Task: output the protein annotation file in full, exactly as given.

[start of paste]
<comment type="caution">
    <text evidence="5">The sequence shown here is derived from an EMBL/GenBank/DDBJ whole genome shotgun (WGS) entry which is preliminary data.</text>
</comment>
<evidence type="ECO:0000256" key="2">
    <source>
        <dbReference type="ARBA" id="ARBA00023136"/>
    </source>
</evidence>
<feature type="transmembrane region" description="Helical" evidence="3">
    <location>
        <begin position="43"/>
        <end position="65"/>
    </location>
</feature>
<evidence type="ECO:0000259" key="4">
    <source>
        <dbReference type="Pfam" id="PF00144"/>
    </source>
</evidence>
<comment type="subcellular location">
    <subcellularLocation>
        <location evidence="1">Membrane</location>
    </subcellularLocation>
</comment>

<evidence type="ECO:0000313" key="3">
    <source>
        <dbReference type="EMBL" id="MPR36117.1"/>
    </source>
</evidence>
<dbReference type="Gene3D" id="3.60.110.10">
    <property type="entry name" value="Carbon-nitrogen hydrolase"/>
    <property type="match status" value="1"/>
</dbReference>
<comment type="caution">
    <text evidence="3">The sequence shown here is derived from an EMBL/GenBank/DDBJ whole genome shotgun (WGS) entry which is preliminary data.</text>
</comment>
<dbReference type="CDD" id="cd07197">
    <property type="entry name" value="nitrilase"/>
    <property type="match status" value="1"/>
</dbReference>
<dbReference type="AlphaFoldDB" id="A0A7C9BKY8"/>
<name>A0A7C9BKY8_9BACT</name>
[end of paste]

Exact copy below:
<comment type="caution">
    <text evidence="5">The sequence shown here is derived from an EMBL/GenBank/DDBJ whole genome shotgun (WGS) entry which is preliminary data.</text>
</comment>
<evidence type="ECO:0000256" key="2">
    <source>
        <dbReference type="ARBA" id="ARBA00023136"/>
    </source>
</evidence>
<feature type="transmembrane region" description="Helical" evidence="3">
    <location>
        <begin position="43"/>
        <end position="65"/>
    </location>
</feature>
<evidence type="ECO:0000259" key="4">
    <source>
        <dbReference type="Pfam" id="PF00144"/>
    </source>
</evidence>
<comment type="subcellular location">
    <subcellularLocation>
        <location evidence="1">Membrane</location>
    </subcellularLocation>
</comment>

<evidence type="ECO:0000313" key="3">
    <source>
        <dbReference type="EMBL" id="MPR36117.1"/>
    </source>
</evidence>
<dbReference type="Gene3D" id="3.60.110.10">
    <property type="entry name" value="Carbon-nitrogen hydrolase"/>
    <property type="match status" value="1"/>
</dbReference>
<comment type="caution">
    <text evidence="3">The sequence shown here is derived from an EMBL/GenBank/DDBJ whole genome shotgun (WGS) entry which is preliminary data.</text>
</comment>
<dbReference type="CDD" id="cd07197">
    <property type="entry name" value="nitrilase"/>
    <property type="match status" value="1"/>
</dbReference>
<dbReference type="AlphaFoldDB" id="A0A7C9BKY8"/>
<name>A0A7C9BKY8_9BACT</name>